Want to promote yourself? Prepare an “elevator pitch”

Similar to adding people on LinkedIn, building connection in real life requires a good first introduction. If you just walk into an event empty-minded, chances of you gaining values are zero. Not only will you need a goal, to hunt for jobs, in this case, you also need to prepare an actual pitch to kick-off the conversation.

Don’t fall into the cliché of introducing yourself as if you are going on a blind date, omit the personal details (age, hobbies,…) and focus only on the information that summarises your professional background. It’s also important to specify your goal right at the first interaction.

For instance, you hope to talk to a senior editor to show your desire to become a full-time writer. Your elevator pitch can be: “Hi, I’m A, it’s a pleasure to meet you here today! I’m currently a reporter for B newspaper and I’m looking to change my direction to become a lifestyle writer, as my true passion is to become a novelist. Here’s my business card, please feel free to check out my writing portfolio and contact me for a full-time opportunity.”

Also, it depends on who you are speaking to in order to determine an appropriate message. You can’t hope to land an informal job interview by talking to someone who is junior to you. However, you definitely can build rapport with that person by finding the common grounds, either personally or professionally, in turn, he or she will be the bridge connecting you with the right person who makes the hiring decision.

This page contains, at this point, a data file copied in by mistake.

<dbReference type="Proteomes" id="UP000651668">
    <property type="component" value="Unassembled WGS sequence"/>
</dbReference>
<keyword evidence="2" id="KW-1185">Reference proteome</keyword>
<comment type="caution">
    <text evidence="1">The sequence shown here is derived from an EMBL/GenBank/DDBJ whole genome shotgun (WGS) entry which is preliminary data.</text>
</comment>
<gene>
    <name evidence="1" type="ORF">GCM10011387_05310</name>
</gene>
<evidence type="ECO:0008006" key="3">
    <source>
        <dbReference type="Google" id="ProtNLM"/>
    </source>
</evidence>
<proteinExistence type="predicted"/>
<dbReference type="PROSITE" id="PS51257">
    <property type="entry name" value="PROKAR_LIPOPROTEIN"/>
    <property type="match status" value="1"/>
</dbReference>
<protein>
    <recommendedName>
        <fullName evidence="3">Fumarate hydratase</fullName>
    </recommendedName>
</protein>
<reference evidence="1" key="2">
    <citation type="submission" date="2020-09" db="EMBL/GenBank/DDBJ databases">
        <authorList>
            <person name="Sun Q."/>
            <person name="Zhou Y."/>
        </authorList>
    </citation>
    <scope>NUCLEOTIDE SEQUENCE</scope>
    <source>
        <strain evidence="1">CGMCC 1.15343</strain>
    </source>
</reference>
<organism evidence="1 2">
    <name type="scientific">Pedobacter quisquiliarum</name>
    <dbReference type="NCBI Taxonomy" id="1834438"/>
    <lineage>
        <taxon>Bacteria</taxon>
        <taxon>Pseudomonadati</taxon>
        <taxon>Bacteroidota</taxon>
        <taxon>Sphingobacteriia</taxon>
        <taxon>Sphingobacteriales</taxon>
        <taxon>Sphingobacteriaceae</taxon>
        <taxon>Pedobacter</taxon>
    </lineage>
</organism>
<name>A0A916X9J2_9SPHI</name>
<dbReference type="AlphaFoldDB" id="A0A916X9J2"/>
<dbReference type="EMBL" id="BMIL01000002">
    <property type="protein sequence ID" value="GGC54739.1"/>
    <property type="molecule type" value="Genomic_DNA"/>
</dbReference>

You’ve grabbed someone’s attention. What’s next?

Try not to get yourself into an awkward moment after sharing your elevator pitch, follow-up by asking about the person’s professional background. Don’t forget to stick with the theme of the event when developing your conversation.

The simplest way is to point back to the event happenings, for example, “How did you hear about the event? Is this your first time?”; “I was hooked the moment I read the topic of this event. What do you think about [the topic]?”; “Have you tried the salad during the break earlier? It tastes amazing!”

It’s possible to navigate the discussion to learn more about the position or the company that you aim to apply for. Try elaborating on these questions:

  • How long have you been with [the company]?
  • What is your role in [the company], if you don’t mind sharing? (if the person gives you his or her business card prior to this, you can elaborate the question based on your understanding of the job title and ask for the actual insights)
  • Do you enjoy working in [the company]?
  • I’ve heard about the recent launch of [product name], it sounds amazing! Can you share with me more about it?

Don’t forget to allow others to learn more about you too. If you are an extrovert, it shouldn’t be an issue. However, if you are an introvert, you may want to think of open-ended answers to get the other person talking. For example, a simple response to “What do you do?” is usually “I’m a writer. What about you?”, but to initiate longer discussion, you may want to say “I’m a fashion writer for Magazine B, have you heard about us?”. This way, you can shift the topic of discussion to other sides.

Equip yourself with the right networking skill and approach your job search proactively, you’ll be able to bypass the gatekeepers of the conventional application. As they say, “it’s not what you know, it’s who you know that matters”.